4. Consider the source.
The next time you feel the sting of a negative remark, remind yourself to consider the source. Brene Brown, in her book Daring Greatly, tackles this very issue when she references Theodore Roosevelt’s famous speech, “The Man in the Arena”:
It is not the critic who counts; not the man who points out how the strong man stumbles, or where the doer of deeds could have done them better.
The credit belongs to the man who is actually in the arena, whose face is marred by dust and sweat and blood; who strives valiantly; who errs, who comes short again and again, because there is no effort without error and shortcoming; but who does actually strive to do the deeds; who knows great enthusiasms, the great devotions; who spends himself in a worthy cause; who at the best knows, in the end, the triumph of high achievement, and who at the worst, if he fails, at least fails while daring greatly, so that his place shall never be with those cold and timid souls who neither know victory nor defeat.
In other words, has your critic earned the right to offer you criticism? Is this someone you admire or even respect?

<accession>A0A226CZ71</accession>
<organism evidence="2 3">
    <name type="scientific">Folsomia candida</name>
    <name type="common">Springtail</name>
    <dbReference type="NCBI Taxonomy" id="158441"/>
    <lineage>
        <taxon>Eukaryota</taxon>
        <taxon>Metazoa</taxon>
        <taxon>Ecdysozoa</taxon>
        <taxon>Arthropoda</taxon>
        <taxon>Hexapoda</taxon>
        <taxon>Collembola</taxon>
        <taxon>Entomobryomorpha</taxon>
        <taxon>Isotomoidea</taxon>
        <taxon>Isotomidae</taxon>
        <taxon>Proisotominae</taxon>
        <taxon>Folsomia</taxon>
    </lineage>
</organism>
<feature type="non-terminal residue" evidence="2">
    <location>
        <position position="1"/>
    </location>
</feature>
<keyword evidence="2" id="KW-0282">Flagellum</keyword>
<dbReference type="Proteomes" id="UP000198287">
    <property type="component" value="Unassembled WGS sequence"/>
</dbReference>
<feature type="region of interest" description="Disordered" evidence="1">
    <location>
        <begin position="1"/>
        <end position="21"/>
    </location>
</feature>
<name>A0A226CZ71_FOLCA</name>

5. Thank them.
Perhaps it may help to think of your detractors as little helpers or teachers, there to keep your ego in check. The next time you come across one, thank them and say, “I hear you. But I’m good. Thank you for your concern.” Or, to quote one wise teacher of mine, “Kiss them on the lips!” In other words, those who appear to throw us our greatest challenges can, in fact, be our greatest teachers.
6. Accept it.
As sure as there will always be death and taxes, there will always be naysayers in your life. Accepting this as a fact of life is your safest option, as is recognizing that regardless of how much energy you exert in efforts to elicit support from those around you, some are simply incapable of offering that support. Trying to please all people all of the time is a surefire setup for disappointment.
We are all on separate journeys. We just need to stay in our own lanes. Trust in yourself, trust that you are doing the best you can, and never let another’s lack of security steal your own.
Written By Allison Abrams
Originally Appeared In Huffpost
Criticism is sometimes good for you, especially if it drives you to be a better version of yourself. But what is not good is criticism that hurts your soul and mental peace; destructive criticism is strictly a no-no. So, the next time someone tries to put you down just for the fun of it, let them know that you won’t take their toxicity anymore.
If you want to know more about how you can protect yourself from destructive criticism, then check this video out below: